posted @ Wednesday, April 28, 2010 12:30 PM by John D.


1: typically SPA are hundreds of thousands of $$, so this would limit creativity 
 
2. what is your comapny

posted @ Monday, May 03, 2010 9:43 AM by Troy


My daughter purchased a condo in Lakewood OH - since purchase, Assoc assessed an increase of $20,000 to each for unnecssary repairs like modernizing the entrance, new carpeting, wallpaper and door fronts on each unit, repaving the entire grounds, etc. As of yet, the elevators which are in desperate need of repair go unattened to. Now, the Assoc says it can't get the money needed to finish the projects and on top of all, want each owner to come up with an additional $1,100 per month. There are approx 50 senior tenants who have had to file bankruptcy due to this and loose their homes. Now they are stating that the workmanship in the paving is bad and it needs to be redone at homeowners expense. Due to the economny and this outrageous assessment, it is impossible to sell and even break even. Can you help please?

posted @ Thursday, May 06, 2010 7:41 PM by Jean


Jean: Hand the keys over to the bank. Walk away.

posted @ Tuesday, May 11, 2010 12:58 PM by Ed


Here in Florida it is legal for a condominium association to deny a unit owner use of the recreational facilities (i.e. Gym, pool, others) but not access to the lobby or elevators if the unit owner is not paying his/her share of the fiances of the Association.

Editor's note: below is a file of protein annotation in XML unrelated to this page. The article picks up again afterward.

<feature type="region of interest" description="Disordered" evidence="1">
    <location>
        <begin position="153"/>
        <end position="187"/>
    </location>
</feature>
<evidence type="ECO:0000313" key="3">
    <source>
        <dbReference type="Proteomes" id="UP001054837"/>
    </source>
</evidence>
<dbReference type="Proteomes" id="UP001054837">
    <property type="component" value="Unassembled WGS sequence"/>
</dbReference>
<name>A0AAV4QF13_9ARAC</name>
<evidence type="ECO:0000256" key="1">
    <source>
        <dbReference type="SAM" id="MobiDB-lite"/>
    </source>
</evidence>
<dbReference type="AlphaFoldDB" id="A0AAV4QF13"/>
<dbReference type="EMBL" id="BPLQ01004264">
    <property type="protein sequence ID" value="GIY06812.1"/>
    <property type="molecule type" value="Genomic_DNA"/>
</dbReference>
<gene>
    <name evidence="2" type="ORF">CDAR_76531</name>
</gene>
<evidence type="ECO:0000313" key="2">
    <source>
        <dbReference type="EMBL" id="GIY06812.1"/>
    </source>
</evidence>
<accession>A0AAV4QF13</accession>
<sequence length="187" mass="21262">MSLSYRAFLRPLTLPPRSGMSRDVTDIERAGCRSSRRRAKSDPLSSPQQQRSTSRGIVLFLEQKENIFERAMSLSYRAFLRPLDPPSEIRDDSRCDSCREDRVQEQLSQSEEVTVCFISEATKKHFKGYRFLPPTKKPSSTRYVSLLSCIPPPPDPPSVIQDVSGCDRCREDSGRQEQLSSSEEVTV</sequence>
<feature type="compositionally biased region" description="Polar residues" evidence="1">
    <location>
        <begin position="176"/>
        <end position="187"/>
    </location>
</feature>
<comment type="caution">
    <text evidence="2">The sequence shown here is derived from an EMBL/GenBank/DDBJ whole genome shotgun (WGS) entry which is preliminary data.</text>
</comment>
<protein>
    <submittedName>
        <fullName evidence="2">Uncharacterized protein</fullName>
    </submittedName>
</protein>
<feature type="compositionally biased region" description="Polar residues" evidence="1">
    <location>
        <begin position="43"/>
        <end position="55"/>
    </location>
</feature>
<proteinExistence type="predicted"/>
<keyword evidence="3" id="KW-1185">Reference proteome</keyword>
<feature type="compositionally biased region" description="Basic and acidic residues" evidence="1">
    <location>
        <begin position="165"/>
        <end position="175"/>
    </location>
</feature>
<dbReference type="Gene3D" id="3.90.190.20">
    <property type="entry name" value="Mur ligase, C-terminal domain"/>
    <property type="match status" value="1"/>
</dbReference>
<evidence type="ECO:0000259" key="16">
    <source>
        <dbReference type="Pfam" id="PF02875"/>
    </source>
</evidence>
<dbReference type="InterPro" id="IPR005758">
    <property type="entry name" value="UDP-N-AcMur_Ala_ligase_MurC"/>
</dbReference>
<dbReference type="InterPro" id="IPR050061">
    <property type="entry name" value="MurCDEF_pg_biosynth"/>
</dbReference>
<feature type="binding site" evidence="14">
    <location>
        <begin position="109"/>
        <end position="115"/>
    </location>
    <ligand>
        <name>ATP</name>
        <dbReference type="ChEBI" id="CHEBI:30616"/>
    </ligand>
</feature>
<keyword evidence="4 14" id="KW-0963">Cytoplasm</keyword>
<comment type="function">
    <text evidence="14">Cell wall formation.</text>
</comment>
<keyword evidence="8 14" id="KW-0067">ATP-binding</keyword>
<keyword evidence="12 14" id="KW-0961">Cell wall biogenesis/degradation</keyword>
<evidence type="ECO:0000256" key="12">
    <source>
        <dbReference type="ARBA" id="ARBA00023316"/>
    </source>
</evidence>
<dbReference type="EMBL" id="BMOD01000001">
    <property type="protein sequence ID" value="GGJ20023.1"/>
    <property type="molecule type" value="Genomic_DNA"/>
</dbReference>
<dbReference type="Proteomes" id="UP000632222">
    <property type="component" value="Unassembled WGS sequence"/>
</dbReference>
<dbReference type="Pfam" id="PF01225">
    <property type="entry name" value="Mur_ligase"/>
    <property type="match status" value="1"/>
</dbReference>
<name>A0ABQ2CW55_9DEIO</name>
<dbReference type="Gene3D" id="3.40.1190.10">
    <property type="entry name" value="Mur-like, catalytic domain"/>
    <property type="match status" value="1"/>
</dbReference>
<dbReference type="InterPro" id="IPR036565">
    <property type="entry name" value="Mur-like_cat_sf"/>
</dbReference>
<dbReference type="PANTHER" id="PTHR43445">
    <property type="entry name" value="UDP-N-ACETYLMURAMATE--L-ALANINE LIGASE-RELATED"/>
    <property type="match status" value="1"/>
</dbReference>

Ammenities such as valet parking probably fall into that catagory.

posted @ Sunday, May 23, 2010 5:15 PM by mary browning


I fell behind on my association dues when my husband and I separated 2 years ago. Last year I made a large payment towards the balance owed and have been making my monthly dues plus extra towards the outstanding balance. I had a payment plan set up with the association last year and have been making payments every month. I have been denied a pool key until I have paid the balance in full. I live in Miami, Florida. Is this legal for the association to do this? I even had to go to court because even after I entered into a payment plan that was approved by the association they tryed to foreclose on my unit. Fortunately for me, the judge ruled in my favor.

posted @ Thursday, May 27, 2010 11:47 PM by Miriam B.


Mary Browning, where can i find additional info to what you posted. Im in Florida

posted @ Tuesday, September 28, 2010 12:50 PM by Erick


hello Mary Browning , can you give me a place where to find back up for this , i am being denied access to the intercom which provedes access to lobby in my building  
 
 
 
Thanks i will really appreciate it

posted @ Tuesday, February 22, 2011 2:36 PM by ximena


If you're current on your fees, your board shouldn't be allowed to deny you anything. You should approach the office and discuss the payment schedule and whether or not the fees are on your record. While your HOA has the right to do that, it's a heavy-handed tactic to stop make you pay for the changing locks. 
 
Jenn | http://theonestoplocksmith.com

posted @ Tuesday, July 15, 2014 6:47 PM by Jennifer Davies